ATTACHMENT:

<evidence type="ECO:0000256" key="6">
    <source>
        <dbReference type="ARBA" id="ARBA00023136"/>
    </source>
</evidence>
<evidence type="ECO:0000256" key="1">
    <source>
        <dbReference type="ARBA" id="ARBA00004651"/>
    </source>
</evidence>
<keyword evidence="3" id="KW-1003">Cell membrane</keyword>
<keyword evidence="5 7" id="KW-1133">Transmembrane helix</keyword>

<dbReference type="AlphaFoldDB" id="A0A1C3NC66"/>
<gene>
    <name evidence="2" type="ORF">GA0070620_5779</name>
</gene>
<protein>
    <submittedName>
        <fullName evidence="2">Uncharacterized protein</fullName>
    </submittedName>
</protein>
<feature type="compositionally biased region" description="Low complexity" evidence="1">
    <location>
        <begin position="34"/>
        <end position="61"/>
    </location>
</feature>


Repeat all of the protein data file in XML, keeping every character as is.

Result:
<evidence type="ECO:0000256" key="6">
    <source>
        <dbReference type="ARBA" id="ARBA00023136"/>
    </source>
</evidence>
<evidence type="ECO:0000256" key="1">
    <source>
        <dbReference type="ARBA" id="ARBA00004651"/>
    </source>
</evidence>
<keyword evidence="3" id="KW-1003">Cell membrane</keyword>
<keyword evidence="5 7" id="KW-1133">Transmembrane helix</keyword>

<dbReference type="AlphaFoldDB" id="A0A1C3NC66"/>
<gene>
    <name evidence="2" type="ORF">GA0070620_5779</name>
</gene>
<protein>
    <submittedName>
        <fullName evidence="2">Uncharacterized protein</fullName>
    </submittedName>
</protein>
<feature type="compositionally biased region" description="Low complexity" evidence="1">
    <location>
        <begin position="34"/>
        <end position="61"/>
    </location>
</feature>